We spend some time visiting the three classrooms that meet in the crude and barren school building. Simple desks, no electricity, blackboards at each end of the room, one composition book per student, and kids in uniforms. . . that's what it looks like. The classrooms are age segregated. The youngest in the first classroom are early elementary age. By the time we get to the last classroom we are sitting with 12 to 15 year-olds. Several things strike me as we visit each classroom. The discipline is evident. The lessons on the board. . . well. . . they were in English and the depth of the material made me a little nervous. I wouldn't have been able to answer many questions or pass many tests. The students are eager to learn and value their education. The kids sing for us and recite Scripture from memory. As we leave the classroom I turn to some folks in our group and say, "This makes American kids and the American educational system look bad." Great things are happening in the Rusororo school with the absence of physical resources and the presence of great commitment, energy, time, and love. There's a lesson there for us.

Following an extended period of time playing (my binoculars are a hit! I'm glad I brought them) and interacting with kids (including the participation of me, Marv, Duffy, Doug, and Chap in a traditional Tutsi dance - film of which we hope is never seen by human eyes!), we embark on our first home visit. Our home visits are to Compassion sponsored children. We want to see how they live and how Compassion has changed their lives.

We walk through the village to John's house. John is 13-years-old and has been sponsored by Compassion for a few years. Duffy, Maggie, Lisa, Mike, and myself walk into the crude but immaculate house to be greeted by John, his older brother, and two older sisters. This is the entire family. There are no parents. We hear John's story. His mom and dad were both killed during the genocide. His 25-year-old sister Christina (in the red shirt) is the oldest sibling and the head of the household. Christina has HIV/AIDS. She contracted the disease when she was ten. How did that happen? It was during the genocide. Like many girls her age, she was raped by HIV/AIDS infected Hutus who used the disease and rape as a weapon. When doing the math in my head, John's age seems to indicate he was born after the genocide. That leaves me scratching my head and pondering who his mom really is. Stories like these are common all over Rwanda.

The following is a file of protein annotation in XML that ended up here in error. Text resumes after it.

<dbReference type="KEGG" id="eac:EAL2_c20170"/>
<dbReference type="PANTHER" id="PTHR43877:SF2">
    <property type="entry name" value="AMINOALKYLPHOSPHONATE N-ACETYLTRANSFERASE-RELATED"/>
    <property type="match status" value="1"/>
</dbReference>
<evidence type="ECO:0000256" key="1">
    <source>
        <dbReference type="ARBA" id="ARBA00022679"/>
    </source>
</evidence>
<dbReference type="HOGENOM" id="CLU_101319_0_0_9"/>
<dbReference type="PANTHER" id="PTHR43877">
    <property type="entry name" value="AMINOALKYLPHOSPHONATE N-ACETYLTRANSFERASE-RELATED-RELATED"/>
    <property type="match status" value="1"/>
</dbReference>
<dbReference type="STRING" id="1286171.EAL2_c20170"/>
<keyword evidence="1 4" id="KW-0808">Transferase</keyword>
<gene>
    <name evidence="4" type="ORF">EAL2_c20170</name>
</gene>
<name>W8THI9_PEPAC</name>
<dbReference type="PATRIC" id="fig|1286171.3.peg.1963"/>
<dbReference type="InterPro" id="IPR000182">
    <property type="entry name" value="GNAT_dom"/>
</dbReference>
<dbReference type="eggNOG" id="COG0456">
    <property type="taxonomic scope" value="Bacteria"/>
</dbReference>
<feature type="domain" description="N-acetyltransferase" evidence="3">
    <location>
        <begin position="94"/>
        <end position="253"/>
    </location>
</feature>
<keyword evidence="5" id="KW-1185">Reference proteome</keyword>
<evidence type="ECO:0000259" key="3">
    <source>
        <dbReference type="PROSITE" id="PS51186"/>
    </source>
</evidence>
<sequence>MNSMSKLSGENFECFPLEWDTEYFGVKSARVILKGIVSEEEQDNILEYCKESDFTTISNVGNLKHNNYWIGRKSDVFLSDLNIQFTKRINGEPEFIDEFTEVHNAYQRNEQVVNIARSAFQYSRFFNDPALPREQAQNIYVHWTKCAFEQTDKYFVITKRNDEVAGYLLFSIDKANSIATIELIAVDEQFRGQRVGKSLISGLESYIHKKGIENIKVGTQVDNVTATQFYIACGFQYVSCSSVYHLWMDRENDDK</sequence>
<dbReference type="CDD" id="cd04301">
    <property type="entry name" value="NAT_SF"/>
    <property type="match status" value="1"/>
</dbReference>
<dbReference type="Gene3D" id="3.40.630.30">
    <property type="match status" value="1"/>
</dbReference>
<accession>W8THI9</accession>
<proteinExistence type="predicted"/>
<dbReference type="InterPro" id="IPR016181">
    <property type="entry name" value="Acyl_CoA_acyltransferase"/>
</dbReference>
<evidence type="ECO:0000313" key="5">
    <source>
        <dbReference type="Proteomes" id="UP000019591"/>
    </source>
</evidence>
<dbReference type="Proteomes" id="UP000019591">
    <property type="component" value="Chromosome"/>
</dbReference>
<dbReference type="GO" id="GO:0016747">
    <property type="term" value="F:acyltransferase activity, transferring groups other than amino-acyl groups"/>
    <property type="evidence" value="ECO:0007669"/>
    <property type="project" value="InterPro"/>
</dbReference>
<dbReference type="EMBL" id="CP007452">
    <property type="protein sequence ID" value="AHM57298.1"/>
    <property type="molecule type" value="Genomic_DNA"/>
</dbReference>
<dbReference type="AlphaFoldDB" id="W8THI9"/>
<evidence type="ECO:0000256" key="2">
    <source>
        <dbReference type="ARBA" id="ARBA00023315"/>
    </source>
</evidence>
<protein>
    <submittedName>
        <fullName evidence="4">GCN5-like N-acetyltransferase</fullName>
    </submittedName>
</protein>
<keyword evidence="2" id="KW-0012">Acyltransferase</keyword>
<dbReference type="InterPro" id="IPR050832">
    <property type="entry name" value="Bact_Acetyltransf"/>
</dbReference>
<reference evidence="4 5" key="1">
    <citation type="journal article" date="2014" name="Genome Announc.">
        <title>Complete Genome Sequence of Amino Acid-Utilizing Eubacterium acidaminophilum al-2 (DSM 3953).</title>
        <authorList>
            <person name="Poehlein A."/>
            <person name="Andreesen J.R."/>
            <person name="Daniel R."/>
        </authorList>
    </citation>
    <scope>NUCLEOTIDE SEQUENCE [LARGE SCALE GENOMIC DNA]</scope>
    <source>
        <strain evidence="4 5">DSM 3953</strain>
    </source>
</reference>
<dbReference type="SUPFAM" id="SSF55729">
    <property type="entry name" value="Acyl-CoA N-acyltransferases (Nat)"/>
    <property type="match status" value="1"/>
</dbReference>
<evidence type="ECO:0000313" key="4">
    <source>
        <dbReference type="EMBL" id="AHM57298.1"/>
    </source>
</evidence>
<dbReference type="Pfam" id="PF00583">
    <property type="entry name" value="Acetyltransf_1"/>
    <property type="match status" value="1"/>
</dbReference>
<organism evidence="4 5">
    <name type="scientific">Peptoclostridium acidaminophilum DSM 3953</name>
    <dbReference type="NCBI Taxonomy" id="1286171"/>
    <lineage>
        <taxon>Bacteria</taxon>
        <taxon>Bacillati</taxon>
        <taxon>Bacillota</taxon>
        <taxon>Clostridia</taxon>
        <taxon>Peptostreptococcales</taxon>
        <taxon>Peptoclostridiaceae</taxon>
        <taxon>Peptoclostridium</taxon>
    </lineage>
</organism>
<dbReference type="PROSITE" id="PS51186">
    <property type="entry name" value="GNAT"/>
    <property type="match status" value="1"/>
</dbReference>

John and his family have a small business that they run out of their living room. . . more specifically, off a small bench in their living room. On the bench sits a simple produce scale, some tomatoes, some onions, and some charcoal. As we visit, neighbors come by to make their purchases. As with everyone we meet in these villages, life is spent sustaining life day-to-day.

John and his family explain how his Compassion sponsorship has helped. He says, "It has changed my entire family's life." Compassion rebuilt the family's three-room home. The sponsorship provides food, medical treatment, an education, and Christian nurture for John. As with all sponsored children, John's family has benefited as well. After praying with the family, we leave a small gift of a bag of rice, two bags of flour, some cooking oil, and two bottles of concentrated juice. The smiles of appreciation are bigger than anything you'd see on the face of an American kid on Christmas morning. As we leave their home and say our "goodbyes," I am flabbergasted at the story I've just seen and heard. I am equally amazed at what a $32 a month sponsorship from a Canadian man named Dennis and his family has done for John and his family. I know about Dennis and his family because John proudly showed us their picture.